Since about 40 years the Laffer curve is used to investigate tax evasion in different ways and with different results. In this paper we present, using a critical literature review, the main considerations related to the Laffer curve starting from historically oldest theoretical models and empirical studies, through direct empirical estimations of the Laffer curve to, widely used nowadays, general equilibrium models, in particular endogenous growth models. We show, by discussing the advantages and drawbacks of these approaches, their different usefulness in studying tax evasion. We conclude that currently endogenous growth models, particularly DSGE models, provide an appropriate approach for the analysis of tax evasion using the Laffer curve.
We report a laboratory experiment aimed at investigating factors affecting choice between different versions of a full-length movie. In particular, we estimate the willingness to pay for a legal, rather than pirated copy and compare it to the impact of such characteristics as picture quality or delay in delivery. We find a modest but highly significant preference for the authorized version. By conducting otherwise identical choice experiments both with and without actual experiential and monetary consequences, we conclude that the method does not seem to suffer from hypothetical bias. We also find that when the proceeds from legal sale are transferred to a good cause, willingness to pay for the unauthorized copy is reduced.
The efficiency wage hypothesis suggests that wages are higher than labor productivity in labor markets where workers may shirk. The paper presents an attempt to verify empirically prevalence of efficiency wages in Poland. We utilize Labor Force Survey data for the years 1995-2010. Our identification strategy relies on differences in residuals from the Mincer wage regression between movers (i.e. people changing jobs) and stayers (i.e. persons who did not change employment in the observational window). The results provide tentative confirmation to the prevalence of efficiency wages in Poland.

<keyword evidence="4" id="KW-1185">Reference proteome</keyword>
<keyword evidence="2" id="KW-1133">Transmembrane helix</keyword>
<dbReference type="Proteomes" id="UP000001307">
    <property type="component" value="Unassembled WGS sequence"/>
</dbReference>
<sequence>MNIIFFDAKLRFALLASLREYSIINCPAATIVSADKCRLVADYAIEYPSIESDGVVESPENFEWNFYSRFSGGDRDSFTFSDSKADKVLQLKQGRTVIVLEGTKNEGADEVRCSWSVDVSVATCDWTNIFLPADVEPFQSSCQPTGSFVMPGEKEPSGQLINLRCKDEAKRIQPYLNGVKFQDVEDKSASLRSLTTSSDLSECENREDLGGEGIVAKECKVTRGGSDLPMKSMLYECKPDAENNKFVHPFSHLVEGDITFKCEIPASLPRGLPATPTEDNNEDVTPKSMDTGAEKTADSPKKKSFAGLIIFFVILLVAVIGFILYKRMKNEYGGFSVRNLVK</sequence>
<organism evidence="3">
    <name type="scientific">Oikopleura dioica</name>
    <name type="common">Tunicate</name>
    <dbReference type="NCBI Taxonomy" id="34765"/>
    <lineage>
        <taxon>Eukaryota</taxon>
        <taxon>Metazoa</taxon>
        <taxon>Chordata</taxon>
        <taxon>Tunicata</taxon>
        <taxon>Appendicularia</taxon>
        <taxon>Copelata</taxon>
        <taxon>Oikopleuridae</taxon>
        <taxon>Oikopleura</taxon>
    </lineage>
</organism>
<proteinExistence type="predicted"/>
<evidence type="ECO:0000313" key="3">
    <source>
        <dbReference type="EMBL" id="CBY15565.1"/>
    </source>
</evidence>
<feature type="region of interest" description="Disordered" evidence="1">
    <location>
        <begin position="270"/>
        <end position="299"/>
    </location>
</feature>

We analyze the effects of increasing the retirement age in two economies with overlapping generations and within cohort ex ante heterogeneity. The first economy has a defined benefit system and the second economy is in transition from a defined benefit to a defined contribution. We find that if increase in the retirement age is phased in a way that allows agents to adjust, welfare is not reduced and welfare effects have a similar magnitude and between cohort distribution in both types of the pension systems.
Empirical evidence suggests that contractionary monetary and macroprudential policies have stronger effects than expansionary ones. We introduce this feature into a structural DSGE model with financial frictions. The asymmetry results from the assumption of occasionally binding credit constraints which we introduce via a penalty function. Our simulations show that a large loan-to-value ratio (our macroprudential tool) tightening can have a much stronger impact on the economy than a loosening of the same size. In contrast, small policy innovations, whether expansionary or contractionary, have effects of almost equal magnitude. Our approach provides an interesting way of modeling asymmetric effects of financial frictions for policy purposes.